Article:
Season 4 of The Crown was full of all the expected drama, as characters completely changed from their previous ways, some becoming totally unlikable.
The publicity whirlwind around season 4 of the royal drama The Crown hasn’t died down yet, and it doesn’t seem likely that it will anytime soon. The show delved deep into the fraught relationship shared by Britain’s first woman Prime Minister, Margaret Thatcher, and the Queen, as well as the explosive and sadly doomed marriage between Prince Charles and Princess Diana.
Showrunner Peter Morgan describes the show as “an act of creative imagination,” yet it’s worth remembering that almost everything that is depicted on The Crown is based on history and facts, albeit dramatized (or not, according to some). In season 4, fans saw their favorite characters flip sides and become the complete opposite of who they used to be in previous seasons.
Gone was the sweet, considerate Charles of season 3 who cared for the Welsh, and well, for anything apart from himself. He was thought of as one of the best characters in season 3 of The Crown, but the neglect and disrespect for his wonderful wife and his ongoing affair with Camilla Parker-Bowles made him the worst character in the show.
The Prince refused to mature and accept his responsibilities to the Crown, resented his wife because she was more popular than him, mocked her for her efforts to impress him whenever she tried to do something for him (like the Uptown Girl dance), and dressed her down because his mistress felt overshadowed by Diana. There was no redeeming quality about Charles at all.
Not far behind on the unlikability scale is Charles’ true love, Camilla. Despite being married to Andrew, she continued to see Charles, while encouraging him to marry Diana. Her idea for lunch with Diana was ill-intentioned from the start: she just wanted to make a young girl at the cusp of marriage feel bad for not knowing her fiancé very well.
She had made a nest with a married man at Highgrove and blamed Diana for her own lack of charisma and insecurities. Camilla kept her own marriage happy and intact, but made sure that Charles and Diana had a tumultuous one because of her irresponsible behavior and vitriolic conversations about Diana.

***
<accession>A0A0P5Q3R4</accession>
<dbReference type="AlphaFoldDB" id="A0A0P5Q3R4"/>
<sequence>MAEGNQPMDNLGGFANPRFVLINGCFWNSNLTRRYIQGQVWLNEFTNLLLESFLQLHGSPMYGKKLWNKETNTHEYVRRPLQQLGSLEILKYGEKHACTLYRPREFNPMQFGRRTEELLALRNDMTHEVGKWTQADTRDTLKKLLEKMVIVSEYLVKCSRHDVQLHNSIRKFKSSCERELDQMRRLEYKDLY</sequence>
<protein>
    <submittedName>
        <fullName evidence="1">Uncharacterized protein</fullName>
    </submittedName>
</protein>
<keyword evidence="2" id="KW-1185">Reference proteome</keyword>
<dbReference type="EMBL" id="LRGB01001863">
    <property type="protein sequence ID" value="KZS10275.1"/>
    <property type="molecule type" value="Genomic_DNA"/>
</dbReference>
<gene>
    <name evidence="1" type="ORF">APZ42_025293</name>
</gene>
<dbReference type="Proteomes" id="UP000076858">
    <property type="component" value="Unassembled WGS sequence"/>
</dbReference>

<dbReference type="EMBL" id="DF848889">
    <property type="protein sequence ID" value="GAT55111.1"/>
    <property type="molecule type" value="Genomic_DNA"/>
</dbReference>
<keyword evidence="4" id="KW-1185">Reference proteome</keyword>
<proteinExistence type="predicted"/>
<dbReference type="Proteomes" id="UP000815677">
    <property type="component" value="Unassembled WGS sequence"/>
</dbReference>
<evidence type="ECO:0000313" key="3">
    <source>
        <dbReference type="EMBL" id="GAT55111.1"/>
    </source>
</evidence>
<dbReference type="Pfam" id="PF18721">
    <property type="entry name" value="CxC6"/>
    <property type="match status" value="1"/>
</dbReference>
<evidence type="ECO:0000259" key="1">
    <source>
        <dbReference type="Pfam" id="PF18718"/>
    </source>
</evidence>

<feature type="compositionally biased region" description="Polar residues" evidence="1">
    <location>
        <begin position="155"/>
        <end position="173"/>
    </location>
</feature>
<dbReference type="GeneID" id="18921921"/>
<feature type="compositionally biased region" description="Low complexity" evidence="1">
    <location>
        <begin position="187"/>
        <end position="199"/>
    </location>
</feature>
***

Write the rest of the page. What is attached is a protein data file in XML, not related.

Tobias Menzies’ Prince Philip was a lot more measured and a lot less unfaithful than Matt Smith’s Prince Philip, but even his enduring love and support for his wife couldn’t cover the distasteful parts of him. His hostility towards Charles after Dickie’s death was absurd during a time of grief and mourning, and his general pushiness for Charles to get married to Diana didn’t end well for anyone.
His fondness for Diana was a redeeming quality, but this was negated by his thinly veiled threat to her during the finale: that she would regret doing anything unsavory to harm the reputation of the Crown.
Queen Elizabeth II, played by Olivia Colman, just did not care for her family whatsoever. Since season 3, she has ignored all of Charles’ cries for help, and instead lambasted him to no end. She continued the trend into season 4 with her deliberate ignorance of Diana’s pleas for help before and after the wedding, which didn’t look too good on her.
The fact that she had to have impersonal meetings with her own children to find out what was going on in their lives, and weirdly who was her favorite, was also quite astonishing. When she picked notorious Andrew as her pet, audiences’ hopes in the Queen crashed completely.